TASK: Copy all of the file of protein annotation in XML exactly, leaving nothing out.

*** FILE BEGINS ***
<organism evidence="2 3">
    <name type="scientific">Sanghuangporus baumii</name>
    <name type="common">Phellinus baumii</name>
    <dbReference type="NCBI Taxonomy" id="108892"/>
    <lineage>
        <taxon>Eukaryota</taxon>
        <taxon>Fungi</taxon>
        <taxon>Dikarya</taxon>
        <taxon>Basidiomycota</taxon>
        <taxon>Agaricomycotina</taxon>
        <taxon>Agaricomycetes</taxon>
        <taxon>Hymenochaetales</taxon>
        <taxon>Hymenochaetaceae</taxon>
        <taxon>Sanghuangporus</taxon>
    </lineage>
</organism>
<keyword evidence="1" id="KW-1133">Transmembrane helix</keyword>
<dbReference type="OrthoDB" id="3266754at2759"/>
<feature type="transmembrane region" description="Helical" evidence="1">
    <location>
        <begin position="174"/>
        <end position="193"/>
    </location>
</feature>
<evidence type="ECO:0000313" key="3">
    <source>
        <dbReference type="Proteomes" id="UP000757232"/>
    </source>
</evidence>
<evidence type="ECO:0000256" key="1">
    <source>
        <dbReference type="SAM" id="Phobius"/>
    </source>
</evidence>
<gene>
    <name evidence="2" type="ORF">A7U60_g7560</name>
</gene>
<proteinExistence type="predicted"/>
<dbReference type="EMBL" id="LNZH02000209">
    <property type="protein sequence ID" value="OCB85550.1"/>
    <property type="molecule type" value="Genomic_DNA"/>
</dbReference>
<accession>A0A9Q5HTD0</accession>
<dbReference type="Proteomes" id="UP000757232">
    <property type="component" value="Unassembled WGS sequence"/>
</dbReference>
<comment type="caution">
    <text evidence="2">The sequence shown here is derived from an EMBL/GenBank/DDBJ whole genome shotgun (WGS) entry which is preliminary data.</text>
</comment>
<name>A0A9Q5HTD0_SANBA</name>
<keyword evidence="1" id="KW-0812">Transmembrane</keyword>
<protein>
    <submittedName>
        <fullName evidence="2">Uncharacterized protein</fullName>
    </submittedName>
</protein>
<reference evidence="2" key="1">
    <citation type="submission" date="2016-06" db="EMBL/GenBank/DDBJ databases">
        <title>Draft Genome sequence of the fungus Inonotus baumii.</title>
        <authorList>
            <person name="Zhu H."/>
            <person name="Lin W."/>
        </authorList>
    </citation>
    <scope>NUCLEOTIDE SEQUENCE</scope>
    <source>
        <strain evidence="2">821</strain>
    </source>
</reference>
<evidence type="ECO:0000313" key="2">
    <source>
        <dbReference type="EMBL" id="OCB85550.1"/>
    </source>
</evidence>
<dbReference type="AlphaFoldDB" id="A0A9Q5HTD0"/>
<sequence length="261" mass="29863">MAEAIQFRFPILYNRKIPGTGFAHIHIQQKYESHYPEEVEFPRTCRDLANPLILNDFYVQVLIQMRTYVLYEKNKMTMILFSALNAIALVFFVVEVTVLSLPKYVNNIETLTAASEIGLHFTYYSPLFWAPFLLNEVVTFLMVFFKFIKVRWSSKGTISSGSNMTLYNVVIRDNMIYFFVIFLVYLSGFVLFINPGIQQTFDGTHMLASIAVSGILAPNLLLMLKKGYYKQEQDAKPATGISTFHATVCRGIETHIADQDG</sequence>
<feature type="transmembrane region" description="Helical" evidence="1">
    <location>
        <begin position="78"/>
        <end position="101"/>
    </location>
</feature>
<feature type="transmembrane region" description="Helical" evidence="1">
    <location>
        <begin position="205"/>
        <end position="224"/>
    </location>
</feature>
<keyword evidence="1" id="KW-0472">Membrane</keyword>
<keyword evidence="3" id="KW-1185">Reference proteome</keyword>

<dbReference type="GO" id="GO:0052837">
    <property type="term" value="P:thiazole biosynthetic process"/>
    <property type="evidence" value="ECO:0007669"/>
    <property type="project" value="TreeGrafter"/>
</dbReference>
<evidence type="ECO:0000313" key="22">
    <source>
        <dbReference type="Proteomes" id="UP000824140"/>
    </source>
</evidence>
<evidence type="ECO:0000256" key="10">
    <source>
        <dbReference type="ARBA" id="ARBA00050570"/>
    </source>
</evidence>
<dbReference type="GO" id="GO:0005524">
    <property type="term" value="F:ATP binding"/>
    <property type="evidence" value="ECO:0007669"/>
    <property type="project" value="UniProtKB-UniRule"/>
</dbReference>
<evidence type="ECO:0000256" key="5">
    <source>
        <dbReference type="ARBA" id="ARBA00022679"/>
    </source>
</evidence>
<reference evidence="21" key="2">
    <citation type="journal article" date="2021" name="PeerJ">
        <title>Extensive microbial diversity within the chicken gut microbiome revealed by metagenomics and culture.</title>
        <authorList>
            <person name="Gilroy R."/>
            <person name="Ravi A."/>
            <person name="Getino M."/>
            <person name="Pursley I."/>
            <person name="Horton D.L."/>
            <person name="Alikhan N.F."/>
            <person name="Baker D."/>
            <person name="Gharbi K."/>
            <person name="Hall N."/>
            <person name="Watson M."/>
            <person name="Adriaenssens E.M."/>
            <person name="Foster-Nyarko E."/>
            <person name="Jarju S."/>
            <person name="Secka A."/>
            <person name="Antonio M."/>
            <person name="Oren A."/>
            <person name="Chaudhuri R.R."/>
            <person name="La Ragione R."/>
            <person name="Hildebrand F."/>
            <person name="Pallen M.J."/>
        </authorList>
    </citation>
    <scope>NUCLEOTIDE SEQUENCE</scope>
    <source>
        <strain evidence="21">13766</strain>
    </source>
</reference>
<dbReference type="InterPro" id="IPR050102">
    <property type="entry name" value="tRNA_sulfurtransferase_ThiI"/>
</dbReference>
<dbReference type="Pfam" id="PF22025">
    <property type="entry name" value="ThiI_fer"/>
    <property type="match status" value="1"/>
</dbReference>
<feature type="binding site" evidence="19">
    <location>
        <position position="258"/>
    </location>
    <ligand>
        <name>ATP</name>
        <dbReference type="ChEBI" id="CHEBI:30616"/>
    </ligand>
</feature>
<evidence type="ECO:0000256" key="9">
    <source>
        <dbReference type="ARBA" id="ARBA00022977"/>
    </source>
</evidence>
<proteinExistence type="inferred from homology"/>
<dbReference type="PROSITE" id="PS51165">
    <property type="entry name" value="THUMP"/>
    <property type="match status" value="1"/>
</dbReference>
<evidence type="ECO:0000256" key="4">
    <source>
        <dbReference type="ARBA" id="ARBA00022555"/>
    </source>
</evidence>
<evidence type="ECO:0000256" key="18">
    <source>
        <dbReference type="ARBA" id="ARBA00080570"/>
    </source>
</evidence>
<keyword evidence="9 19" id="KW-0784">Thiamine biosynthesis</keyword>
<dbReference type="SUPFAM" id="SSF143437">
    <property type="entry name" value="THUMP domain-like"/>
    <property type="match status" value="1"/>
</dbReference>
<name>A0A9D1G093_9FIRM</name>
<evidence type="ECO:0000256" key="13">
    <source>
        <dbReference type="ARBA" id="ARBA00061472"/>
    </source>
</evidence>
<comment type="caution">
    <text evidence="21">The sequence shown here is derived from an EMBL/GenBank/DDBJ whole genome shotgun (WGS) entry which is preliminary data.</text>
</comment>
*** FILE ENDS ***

<organism evidence="2 3">
    <name type="scientific">Sanghuangporus baumii</name>
    <name type="common">Phellinus baumii</name>
    <dbReference type="NCBI Taxonomy" id="108892"/>
    <lineage>
        <taxon>Eukaryota</taxon>
        <taxon>Fungi</taxon>
        <taxon>Dikarya</taxon>
        <taxon>Basidiomycota</taxon>
        <taxon>Agaricomycotina</taxon>
        <taxon>Agaricomycetes</taxon>
        <taxon>Hymenochaetales</taxon>
        <taxon>Hymenochaetaceae</taxon>
        <taxon>Sanghuangporus</taxon>
    </lineage>
</organism>
<keyword evidence="1" id="KW-1133">Transmembrane helix</keyword>
<dbReference type="OrthoDB" id="3266754at2759"/>
<feature type="transmembrane region" description="Helical" evidence="1">
    <location>
        <begin position="174"/>
        <end position="193"/>
    </location>
</feature>
<evidence type="ECO:0000313" key="3">
    <source>
        <dbReference type="Proteomes" id="UP000757232"/>
    </source>
</evidence>
<evidence type="ECO:0000256" key="1">
    <source>
        <dbReference type="SAM" id="Phobius"/>
    </source>
</evidence>
<gene>
    <name evidence="2" type="ORF">A7U60_g7560</name>
</gene>
<proteinExistence type="predicted"/>
<dbReference type="EMBL" id="LNZH02000209">
    <property type="protein sequence ID" value="OCB85550.1"/>
    <property type="molecule type" value="Genomic_DNA"/>
</dbReference>
<accession>A0A9Q5HTD0</accession>
<dbReference type="Proteomes" id="UP000757232">
    <property type="component" value="Unassembled WGS sequence"/>
</dbReference>
<comment type="caution">
    <text evidence="2">The sequence shown here is derived from an EMBL/GenBank/DDBJ whole genome shotgun (WGS) entry which is preliminary data.</text>
</comment>
<name>A0A9Q5HTD0_SANBA</name>
<keyword evidence="1" id="KW-0812">Transmembrane</keyword>
<protein>
    <submittedName>
        <fullName evidence="2">Uncharacterized protein</fullName>
    </submittedName>
</protein>
<reference evidence="2" key="1">
    <citation type="submission" date="2016-06" db="EMBL/GenBank/DDBJ databases">
        <title>Draft Genome sequence of the fungus Inonotus baumii.</title>
        <authorList>
            <person name="Zhu H."/>
            <person name="Lin W."/>
        </authorList>
    </citation>
    <scope>NUCLEOTIDE SEQUENCE</scope>
    <source>
        <strain evidence="2">821</strain>
    </source>
</reference>
<evidence type="ECO:0000313" key="2">
    <source>
        <dbReference type="EMBL" id="OCB85550.1"/>
    </source>
</evidence>
<dbReference type="AlphaFoldDB" id="A0A9Q5HTD0"/>
<sequence length="261" mass="29863">MAEAIQFRFPILYNRKIPGTGFAHIHIQQKYESHYPEEVEFPRTCRDLANPLILNDFYVQVLIQMRTYVLYEKNKMTMILFSALNAIALVFFVVEVTVLSLPKYVNNIETLTAASEIGLHFTYYSPLFWAPFLLNEVVTFLMVFFKFIKVRWSSKGTISSGSNMTLYNVVIRDNMIYFFVIFLVYLSGFVLFINPGIQQTFDGTHMLASIAVSGILAPNLLLMLKKGYYKQEQDAKPATGISTFHATVCRGIETHIADQDG</sequence>
<feature type="transmembrane region" description="Helical" evidence="1">
    <location>
        <begin position="78"/>
        <end position="101"/>
    </location>
</feature>
<feature type="transmembrane region" description="Helical" evidence="1">
    <location>
        <begin position="205"/>
        <end position="224"/>
    </location>
</feature>
<keyword evidence="1" id="KW-0472">Membrane</keyword>
<keyword evidence="3" id="KW-1185">Reference proteome</keyword>

<dbReference type="GO" id="GO:0052837">
    <property type="term" value="P:thiazole biosynthetic process"/>
    <property type="evidence" value="ECO:0007669"/>
    <property type="project" value="TreeGrafter"/>
</dbReference>
<evidence type="ECO:0000313" key="22">
    <source>
        <dbReference type="Proteomes" id="UP000824140"/>
    </source>
</evidence>
<evidence type="ECO:0000256" key="10">
    <source>
        <dbReference type="ARBA" id="ARBA00050570"/>
    </source>
</evidence>
<dbReference type="GO" id="GO:0005524">
    <property type="term" value="F:ATP binding"/>
    <property type="evidence" value="ECO:0007669"/>
    <property type="project" value="UniProtKB-UniRule"/>
</dbReference>
<evidence type="ECO:0000256" key="5">
    <source>
        <dbReference type="ARBA" id="ARBA00022679"/>
    </source>
</evidence>
<reference evidence="21" key="2">
    <citation type="journal article" date="2021" name="PeerJ">
        <title>Extensive microbial diversity within the chicken gut microbiome revealed by metagenomics and culture.</title>
        <authorList>
            <person name="Gilroy R."/>
            <person name="Ravi A."/>
            <person name="Getino M."/>
            <person name="Pursley I."/>
            <person name="Horton D.L."/>
            <person name="Alikhan N.F."/>
            <person name="Baker D."/>
            <person name="Gharbi K."/>
            <person name="Hall N."/>
            <person name="Watson M."/>
            <person name="Adriaenssens E.M."/>
            <person name="Foster-Nyarko E."/>
            <person name="Jarju S."/>
            <person name="Secka A."/>
            <person name="Antonio M."/>
            <person name="Oren A."/>
            <person name="Chaudhuri R.R."/>
            <person name="La Ragione R."/>
            <person name="Hildebrand F."/>
            <person name="Pallen M.J."/>
        </authorList>
    </citation>
    <scope>NUCLEOTIDE SEQUENCE</scope>
    <source>
        <strain evidence="21">13766</strain>
    </source>
</reference>
<dbReference type="InterPro" id="IPR050102">
    <property type="entry name" value="tRNA_sulfurtransferase_ThiI"/>
</dbReference>
<dbReference type="Pfam" id="PF22025">
    <property type="entry name" value="ThiI_fer"/>
    <property type="match status" value="1"/>
</dbReference>
<feature type="binding site" evidence="19">
    <location>
        <position position="258"/>
    </location>
    <ligand>
        <name>ATP</name>
        <dbReference type="ChEBI" id="CHEBI:30616"/>
    </ligand>
</feature>
<evidence type="ECO:0000256" key="9">
    <source>
        <dbReference type="ARBA" id="ARBA00022977"/>
    </source>
</evidence>
<proteinExistence type="inferred from homology"/>
<dbReference type="PROSITE" id="PS51165">
    <property type="entry name" value="THUMP"/>
    <property type="match status" value="1"/>
</dbReference>
<evidence type="ECO:0000256" key="4">
    <source>
        <dbReference type="ARBA" id="ARBA00022555"/>
    </source>
</evidence>
<evidence type="ECO:0000256" key="18">
    <source>
        <dbReference type="ARBA" id="ARBA00080570"/>
    </source>
</evidence>
<keyword evidence="9 19" id="KW-0784">Thiamine biosynthesis</keyword>
<dbReference type="SUPFAM" id="SSF143437">
    <property type="entry name" value="THUMP domain-like"/>
    <property type="match status" value="1"/>
</dbReference>
<name>A0A9D1G093_9FIRM</name>
<evidence type="ECO:0000256" key="13">
    <source>
        <dbReference type="ARBA" id="ARBA00061472"/>
    </source>
</evidence>
<comment type="caution">
    <text evidence="21">The sequence shown here is derived from an EMBL/GenBank/DDBJ whole genome shotgun (WGS) entry which is preliminary data.</text>
</comment>